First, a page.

If you absolutely must use colour, use it very sparingly and consistently. Focus on the experience you’re creating for your users, not the design - this will come further down the line.
Use a maximum of 2 fonts
Much like colour can cause a distraction, loading a wireframe with lots of different fonts can be equally as off-putting. Using a maximum of 2 fonts keeps the wireframe clean, clear and simple. This means if you’re placing actual content into the wireframe, you’re able to analyse it based solely on the perspective of the user.
If you’re worried about content hierarchy, you can use headings, subheadings and style choices (bold, italics, underline) to indicate where important content needs to sit within the design - for example, a call to action (CTA).
Avoid using images and graphics
The final point in the “keep it simple” holy trinity is to not use images or flashy graphics, for similar reasons to the above. To indicate where images are in the wireframe, use simple rectangles or squares as placeholders; and if you’re indicating where a video is, place a small triangle in the middle of the box.
By adhering to these initial guidelines while creating your website wireframe, you keep the process simple, clear and concise.
Ensure your wireframes are doing the best job possible with our free checklist:
2. Don’t wireframe alone
Ideally, a wireframe shouldn’t be created by one person alone - even if they are a designer. If you’re redesigning your website, then you likely have a team full of different expertise - use it!
When we share ideas, we always get new perspectives on things that haven't even crossed our minds. And most times, you aren’t the sole expert and oracle for everything within your business, you need the input of others. Designers, copywriters and subject matter experts are just some of the individuals who should ideally be present in a wireframing session.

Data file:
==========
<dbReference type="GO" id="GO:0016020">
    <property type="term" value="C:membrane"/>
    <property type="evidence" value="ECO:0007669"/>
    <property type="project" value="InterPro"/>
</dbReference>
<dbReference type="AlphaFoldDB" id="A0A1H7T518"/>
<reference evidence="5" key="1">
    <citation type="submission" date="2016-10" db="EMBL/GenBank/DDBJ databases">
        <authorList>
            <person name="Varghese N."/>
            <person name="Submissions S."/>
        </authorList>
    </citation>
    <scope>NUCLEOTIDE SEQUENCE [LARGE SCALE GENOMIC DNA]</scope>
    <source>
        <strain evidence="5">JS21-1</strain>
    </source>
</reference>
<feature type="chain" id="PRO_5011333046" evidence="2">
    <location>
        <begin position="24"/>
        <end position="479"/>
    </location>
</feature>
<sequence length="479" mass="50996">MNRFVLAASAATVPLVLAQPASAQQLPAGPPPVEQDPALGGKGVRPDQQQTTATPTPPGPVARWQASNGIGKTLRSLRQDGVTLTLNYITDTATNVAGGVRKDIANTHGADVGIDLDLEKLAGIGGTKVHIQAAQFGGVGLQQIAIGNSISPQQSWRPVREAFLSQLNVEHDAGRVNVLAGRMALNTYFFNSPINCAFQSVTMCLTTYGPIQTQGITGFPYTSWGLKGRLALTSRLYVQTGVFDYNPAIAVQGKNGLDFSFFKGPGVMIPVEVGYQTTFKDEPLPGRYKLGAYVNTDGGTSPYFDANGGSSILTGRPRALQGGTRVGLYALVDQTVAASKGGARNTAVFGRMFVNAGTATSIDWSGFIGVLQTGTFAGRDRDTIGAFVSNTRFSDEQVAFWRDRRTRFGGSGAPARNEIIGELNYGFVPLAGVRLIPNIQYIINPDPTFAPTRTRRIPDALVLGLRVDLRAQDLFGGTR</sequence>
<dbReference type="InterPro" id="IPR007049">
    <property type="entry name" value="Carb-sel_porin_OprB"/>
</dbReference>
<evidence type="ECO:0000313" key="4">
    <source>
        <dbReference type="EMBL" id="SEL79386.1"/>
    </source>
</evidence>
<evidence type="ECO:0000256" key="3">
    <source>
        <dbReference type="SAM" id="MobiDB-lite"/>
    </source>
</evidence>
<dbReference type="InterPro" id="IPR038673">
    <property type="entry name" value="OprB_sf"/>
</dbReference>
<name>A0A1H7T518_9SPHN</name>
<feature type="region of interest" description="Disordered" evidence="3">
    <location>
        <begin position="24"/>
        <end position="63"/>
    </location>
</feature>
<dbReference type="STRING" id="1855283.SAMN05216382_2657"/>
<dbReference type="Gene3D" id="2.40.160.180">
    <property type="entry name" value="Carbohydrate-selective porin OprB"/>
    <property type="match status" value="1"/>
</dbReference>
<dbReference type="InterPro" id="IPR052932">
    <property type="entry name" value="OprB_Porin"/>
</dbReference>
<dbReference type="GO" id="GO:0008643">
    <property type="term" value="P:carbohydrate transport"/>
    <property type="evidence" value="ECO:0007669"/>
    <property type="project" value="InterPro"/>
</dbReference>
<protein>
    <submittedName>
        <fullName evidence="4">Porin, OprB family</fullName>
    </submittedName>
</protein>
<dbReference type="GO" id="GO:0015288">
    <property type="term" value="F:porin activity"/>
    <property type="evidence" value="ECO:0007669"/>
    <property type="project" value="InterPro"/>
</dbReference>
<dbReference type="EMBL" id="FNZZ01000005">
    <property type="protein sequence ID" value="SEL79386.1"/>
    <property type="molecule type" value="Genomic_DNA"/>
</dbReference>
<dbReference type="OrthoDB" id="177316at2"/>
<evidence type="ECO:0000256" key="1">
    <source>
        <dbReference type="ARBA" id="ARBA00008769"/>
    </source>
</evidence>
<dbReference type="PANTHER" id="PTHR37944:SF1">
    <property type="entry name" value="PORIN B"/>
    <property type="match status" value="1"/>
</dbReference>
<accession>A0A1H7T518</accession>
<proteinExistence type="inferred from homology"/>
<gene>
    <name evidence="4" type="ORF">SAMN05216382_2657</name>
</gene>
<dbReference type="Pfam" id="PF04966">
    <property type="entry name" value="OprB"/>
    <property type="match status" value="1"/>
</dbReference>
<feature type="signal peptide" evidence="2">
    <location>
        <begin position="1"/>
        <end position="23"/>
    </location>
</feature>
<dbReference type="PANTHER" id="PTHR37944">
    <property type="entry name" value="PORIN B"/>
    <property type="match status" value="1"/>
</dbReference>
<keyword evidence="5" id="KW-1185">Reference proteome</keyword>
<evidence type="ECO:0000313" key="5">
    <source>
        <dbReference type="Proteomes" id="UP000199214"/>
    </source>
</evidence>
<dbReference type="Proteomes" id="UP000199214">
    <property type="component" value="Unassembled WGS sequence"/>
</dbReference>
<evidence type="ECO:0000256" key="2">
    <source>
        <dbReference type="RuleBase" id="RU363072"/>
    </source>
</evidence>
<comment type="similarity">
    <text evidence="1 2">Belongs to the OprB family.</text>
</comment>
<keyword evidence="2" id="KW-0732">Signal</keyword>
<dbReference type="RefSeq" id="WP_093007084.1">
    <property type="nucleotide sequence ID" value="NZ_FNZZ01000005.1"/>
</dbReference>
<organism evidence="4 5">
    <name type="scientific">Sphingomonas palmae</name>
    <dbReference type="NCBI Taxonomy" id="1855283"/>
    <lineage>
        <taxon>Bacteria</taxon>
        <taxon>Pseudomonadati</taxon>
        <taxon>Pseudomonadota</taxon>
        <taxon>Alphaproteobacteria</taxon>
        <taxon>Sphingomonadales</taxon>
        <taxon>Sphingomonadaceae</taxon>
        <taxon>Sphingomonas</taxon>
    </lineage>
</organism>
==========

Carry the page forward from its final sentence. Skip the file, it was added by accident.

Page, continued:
But beware - while involving other stakeholders is often necessary, be very careful not to overdo it. Creating a website wireframe can be a long process with too many people involved, so try to limit capacity where possible.
3. Use real content
Now, as a copywriter, to be honest, the thought of being forced to have my copy absolutely finalised before a wireframe fills me with pure terror. But that being said, I like to have a rough idea of what kind of content needs to go where - including how many words I might need. Not only does this help the designer, it highlights early on where content might be missing, so that it can be addressed right away.
There’s nothing worse than getting to the web page copywriting stage of a redesign project only to find that the wireframe is completely removed from the actual content. Design should inform content and vice versa, neither should be done in isolation.
4. Consider navigation patterns
In order for your website to be successful, it needs to work for your users. Your website wireframes are exactly the same. Consider how users will navigate through your site when wireframing - both through your actual navigation and throughout each individual page. How easily users are able to move through your site can make or break it - so thinking the process through at the wireframing stage is essential.
When creating your website wireframe, consider the following:
- What are the both the user and business goals when interacting with this page?
- How many steps does your user need to take to accomplish their task/achieve their goal?